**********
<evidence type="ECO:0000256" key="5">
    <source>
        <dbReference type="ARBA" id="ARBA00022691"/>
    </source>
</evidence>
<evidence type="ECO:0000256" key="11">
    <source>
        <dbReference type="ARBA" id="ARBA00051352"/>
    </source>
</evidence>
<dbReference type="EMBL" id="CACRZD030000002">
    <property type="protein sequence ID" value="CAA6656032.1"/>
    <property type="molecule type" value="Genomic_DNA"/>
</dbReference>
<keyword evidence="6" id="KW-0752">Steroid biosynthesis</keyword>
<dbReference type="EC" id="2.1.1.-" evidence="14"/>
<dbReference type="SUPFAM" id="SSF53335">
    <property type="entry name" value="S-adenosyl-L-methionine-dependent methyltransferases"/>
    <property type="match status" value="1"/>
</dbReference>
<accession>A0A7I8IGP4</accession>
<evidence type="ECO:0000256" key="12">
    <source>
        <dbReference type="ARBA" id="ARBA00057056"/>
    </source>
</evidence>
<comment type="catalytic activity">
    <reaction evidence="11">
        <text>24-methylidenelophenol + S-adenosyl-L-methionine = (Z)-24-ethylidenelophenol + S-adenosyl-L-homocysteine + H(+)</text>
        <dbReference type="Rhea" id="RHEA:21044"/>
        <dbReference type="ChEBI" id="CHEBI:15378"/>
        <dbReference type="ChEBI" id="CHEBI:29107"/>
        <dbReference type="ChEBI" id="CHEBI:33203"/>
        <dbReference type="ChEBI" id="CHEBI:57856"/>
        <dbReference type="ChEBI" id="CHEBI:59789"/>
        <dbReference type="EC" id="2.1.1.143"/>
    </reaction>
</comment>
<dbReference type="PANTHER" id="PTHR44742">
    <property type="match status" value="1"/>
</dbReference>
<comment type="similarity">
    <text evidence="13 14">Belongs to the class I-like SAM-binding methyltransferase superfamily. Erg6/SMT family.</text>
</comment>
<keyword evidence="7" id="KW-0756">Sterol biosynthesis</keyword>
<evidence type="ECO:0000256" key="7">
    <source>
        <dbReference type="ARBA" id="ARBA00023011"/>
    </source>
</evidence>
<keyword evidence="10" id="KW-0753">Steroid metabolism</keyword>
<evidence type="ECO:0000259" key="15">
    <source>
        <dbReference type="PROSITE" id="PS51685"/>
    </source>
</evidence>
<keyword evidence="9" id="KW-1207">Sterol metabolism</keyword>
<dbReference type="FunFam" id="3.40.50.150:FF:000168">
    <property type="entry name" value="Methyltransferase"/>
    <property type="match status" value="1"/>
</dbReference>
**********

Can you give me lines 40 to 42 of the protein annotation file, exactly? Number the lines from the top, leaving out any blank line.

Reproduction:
    <property type="match status" value="1"/>
</dbReference>
<comment type="similarity">